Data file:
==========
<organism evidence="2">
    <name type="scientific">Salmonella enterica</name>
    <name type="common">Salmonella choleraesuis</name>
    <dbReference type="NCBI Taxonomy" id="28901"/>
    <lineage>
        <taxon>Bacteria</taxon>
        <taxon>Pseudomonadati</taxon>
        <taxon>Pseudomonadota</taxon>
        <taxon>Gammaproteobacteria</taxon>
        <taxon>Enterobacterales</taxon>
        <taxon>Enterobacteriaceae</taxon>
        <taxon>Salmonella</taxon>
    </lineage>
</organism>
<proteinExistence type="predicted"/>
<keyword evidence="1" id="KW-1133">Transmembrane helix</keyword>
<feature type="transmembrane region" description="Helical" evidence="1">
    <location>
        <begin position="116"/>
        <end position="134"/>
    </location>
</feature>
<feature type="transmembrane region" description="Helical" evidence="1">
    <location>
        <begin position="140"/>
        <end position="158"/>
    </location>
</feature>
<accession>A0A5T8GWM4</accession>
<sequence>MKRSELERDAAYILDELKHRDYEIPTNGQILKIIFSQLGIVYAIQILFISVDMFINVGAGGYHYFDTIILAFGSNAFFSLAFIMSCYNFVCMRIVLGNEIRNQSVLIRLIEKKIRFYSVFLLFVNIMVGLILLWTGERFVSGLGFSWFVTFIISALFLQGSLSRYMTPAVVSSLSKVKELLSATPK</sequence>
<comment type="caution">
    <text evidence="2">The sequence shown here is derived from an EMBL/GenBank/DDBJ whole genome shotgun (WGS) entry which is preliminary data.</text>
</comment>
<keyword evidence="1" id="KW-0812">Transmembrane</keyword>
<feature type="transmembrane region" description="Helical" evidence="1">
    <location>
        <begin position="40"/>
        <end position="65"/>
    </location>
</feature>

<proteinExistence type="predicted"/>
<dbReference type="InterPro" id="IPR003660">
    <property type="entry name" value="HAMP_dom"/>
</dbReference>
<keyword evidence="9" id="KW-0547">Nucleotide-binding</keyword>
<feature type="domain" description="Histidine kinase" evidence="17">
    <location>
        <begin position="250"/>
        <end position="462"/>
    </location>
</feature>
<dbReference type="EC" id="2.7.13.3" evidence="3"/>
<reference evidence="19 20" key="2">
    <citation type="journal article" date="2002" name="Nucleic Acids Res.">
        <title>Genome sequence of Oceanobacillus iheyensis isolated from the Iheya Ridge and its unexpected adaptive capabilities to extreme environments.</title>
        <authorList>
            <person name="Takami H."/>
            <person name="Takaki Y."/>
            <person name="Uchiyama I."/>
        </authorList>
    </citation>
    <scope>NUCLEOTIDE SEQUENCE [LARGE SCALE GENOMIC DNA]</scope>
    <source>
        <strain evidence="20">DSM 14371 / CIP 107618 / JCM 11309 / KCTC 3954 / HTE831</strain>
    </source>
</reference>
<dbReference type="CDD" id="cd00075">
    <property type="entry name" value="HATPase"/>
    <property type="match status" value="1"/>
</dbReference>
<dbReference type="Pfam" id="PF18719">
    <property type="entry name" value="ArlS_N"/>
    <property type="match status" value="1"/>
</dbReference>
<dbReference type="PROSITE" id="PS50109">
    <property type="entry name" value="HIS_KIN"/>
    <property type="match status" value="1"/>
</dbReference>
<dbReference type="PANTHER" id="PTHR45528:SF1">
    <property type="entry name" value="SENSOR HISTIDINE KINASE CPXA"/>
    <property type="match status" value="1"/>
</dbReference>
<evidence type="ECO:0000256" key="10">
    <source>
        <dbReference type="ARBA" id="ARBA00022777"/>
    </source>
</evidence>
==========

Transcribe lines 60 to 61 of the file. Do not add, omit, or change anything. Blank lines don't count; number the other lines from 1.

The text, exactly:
        </authorList>
    </citation>